Broad-Based Emergency Liquidity
The Global Financial Crisis of 2007-09 triggered a deep recession in Greece, leading investors to withdraw one third of Greek bank deposits between 2008 and 2011. As banks’ nonperforming assets rose and rating agencies downgraded Greek sovereign debt, Greek banks’ capital fell below levels required for Eurosystem refinancing operations. In response, the Bank of Greece (BOG) provided Emergency Liquidity Assistance (ELA) to all Greek banks. ELA was a revolving credit line open to solvent institutions at a premium rate, so long as that support did not interfere with the Eurosystem’s monetary policy. European Central Bank (ECB) rules required the BOG to bear all credit risk for ELA. The Greek case was the first ELA to be administered to an entire financial system. From August 2011 to February 2019, the BOG provided ELA at a 100-150 basis-point premium over the ECB’s refinancing rate. ELA outstanding peaked at EUR 124 billion (USD 162 billion) in May 2012, and again at EUR 90 billion in May 2015. In total, banks paid EUR 4.5 billion in premia above Eurosystem interest rates. ELA ended when Greek banks were once again accepted as counterparties in Eurosystem refinancing operations. A small body of research agrees that ELA significantly improved the liquidity of Greek banks.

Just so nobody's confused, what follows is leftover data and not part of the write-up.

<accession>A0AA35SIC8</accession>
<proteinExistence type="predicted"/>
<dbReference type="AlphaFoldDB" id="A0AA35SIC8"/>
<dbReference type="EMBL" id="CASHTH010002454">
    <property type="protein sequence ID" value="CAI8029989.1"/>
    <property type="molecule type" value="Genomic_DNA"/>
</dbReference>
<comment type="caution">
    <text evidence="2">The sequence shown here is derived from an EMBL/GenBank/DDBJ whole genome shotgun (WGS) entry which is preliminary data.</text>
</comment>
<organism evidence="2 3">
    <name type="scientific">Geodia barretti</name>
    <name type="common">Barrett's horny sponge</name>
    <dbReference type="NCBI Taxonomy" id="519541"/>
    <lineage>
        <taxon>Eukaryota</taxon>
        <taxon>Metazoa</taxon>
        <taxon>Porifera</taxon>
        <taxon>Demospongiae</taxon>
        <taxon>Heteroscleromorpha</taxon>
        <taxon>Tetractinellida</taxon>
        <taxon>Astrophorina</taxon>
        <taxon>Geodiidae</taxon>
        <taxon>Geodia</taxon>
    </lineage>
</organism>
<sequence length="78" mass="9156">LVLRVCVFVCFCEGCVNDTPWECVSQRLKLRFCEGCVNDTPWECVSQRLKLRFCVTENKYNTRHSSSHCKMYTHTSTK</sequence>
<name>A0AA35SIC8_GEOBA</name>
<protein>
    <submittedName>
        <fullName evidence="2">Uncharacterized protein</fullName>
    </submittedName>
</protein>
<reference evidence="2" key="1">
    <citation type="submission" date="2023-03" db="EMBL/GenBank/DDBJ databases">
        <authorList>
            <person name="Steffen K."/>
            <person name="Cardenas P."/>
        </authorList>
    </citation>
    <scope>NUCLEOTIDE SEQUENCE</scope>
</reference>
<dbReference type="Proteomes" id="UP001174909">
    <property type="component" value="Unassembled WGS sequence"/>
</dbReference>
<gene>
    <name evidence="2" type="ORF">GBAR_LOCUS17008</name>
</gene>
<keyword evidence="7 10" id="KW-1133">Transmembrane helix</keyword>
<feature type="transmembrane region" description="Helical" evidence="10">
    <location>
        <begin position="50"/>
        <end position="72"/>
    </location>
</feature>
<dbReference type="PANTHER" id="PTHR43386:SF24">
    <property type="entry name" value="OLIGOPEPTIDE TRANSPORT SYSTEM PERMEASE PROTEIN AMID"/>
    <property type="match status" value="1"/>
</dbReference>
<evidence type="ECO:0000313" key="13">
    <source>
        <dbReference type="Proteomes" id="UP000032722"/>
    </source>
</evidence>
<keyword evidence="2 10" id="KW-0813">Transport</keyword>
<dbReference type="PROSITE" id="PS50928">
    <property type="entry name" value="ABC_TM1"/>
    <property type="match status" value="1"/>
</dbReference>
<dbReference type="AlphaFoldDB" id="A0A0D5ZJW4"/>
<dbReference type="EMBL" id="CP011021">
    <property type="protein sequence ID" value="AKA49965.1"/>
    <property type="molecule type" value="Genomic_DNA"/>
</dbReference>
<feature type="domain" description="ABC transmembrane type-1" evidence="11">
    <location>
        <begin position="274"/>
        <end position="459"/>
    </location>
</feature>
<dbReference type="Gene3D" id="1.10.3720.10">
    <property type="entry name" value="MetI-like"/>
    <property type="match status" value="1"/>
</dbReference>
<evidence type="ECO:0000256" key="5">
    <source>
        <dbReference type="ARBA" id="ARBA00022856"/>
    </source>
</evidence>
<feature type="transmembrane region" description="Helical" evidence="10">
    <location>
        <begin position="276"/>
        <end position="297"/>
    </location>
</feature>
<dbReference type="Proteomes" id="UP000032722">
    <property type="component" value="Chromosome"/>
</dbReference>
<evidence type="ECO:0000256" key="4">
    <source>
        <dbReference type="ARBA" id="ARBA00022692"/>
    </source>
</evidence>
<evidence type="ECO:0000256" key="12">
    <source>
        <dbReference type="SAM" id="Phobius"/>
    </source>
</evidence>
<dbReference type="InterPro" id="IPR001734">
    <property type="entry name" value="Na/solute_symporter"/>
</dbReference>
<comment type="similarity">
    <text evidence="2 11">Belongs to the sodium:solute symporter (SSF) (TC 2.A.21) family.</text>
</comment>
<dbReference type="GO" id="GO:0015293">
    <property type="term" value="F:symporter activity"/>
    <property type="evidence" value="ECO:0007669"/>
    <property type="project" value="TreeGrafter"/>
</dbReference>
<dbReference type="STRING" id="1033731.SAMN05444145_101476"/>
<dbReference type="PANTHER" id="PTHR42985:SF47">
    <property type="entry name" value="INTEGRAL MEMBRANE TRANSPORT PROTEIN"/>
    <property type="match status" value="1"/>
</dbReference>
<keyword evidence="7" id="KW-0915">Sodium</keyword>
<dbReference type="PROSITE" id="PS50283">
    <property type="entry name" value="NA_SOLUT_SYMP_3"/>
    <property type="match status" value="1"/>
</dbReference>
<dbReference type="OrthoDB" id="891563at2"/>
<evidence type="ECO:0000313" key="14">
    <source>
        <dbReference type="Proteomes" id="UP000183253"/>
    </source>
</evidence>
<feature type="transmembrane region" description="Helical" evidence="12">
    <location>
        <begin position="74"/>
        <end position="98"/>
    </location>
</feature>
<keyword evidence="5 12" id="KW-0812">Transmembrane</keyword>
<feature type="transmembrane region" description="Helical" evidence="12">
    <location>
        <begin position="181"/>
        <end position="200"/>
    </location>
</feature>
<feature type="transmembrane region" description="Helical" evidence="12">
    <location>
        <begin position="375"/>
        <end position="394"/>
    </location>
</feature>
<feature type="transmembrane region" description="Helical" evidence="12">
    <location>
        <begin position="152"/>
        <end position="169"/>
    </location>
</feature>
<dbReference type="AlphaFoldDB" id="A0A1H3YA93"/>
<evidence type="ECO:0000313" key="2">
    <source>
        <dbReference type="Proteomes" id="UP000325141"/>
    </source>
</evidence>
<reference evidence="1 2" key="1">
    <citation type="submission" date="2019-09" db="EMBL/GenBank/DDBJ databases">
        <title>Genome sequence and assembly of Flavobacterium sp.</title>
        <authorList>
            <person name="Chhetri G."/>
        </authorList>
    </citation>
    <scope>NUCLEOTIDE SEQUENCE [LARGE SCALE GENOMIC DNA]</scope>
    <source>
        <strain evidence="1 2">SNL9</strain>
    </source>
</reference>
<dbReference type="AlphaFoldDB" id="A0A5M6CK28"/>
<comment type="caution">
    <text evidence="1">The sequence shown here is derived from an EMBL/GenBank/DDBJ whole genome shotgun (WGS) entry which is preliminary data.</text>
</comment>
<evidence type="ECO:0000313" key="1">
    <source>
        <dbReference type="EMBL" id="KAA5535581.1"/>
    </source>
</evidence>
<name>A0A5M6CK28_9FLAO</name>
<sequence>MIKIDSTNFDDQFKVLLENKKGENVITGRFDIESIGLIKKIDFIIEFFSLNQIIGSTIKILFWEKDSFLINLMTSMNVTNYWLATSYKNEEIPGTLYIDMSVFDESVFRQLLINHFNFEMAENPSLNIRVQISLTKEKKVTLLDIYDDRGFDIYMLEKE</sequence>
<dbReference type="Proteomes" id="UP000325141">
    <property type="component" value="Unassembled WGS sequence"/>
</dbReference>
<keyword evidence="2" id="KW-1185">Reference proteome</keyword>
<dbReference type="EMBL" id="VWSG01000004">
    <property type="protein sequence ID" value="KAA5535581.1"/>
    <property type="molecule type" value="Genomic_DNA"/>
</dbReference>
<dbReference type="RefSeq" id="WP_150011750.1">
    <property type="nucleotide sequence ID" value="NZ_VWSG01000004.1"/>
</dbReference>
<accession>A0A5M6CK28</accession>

Runkel, Corey N.
"Greece: Emergency Liquidity Assistance,"
Journal of Financial Crises: Vol. 4
Iss. 2, 844-876.
Available at: https://elischolar.library.yale.edu/journal-of-financial-crises/vol4/iss2/39
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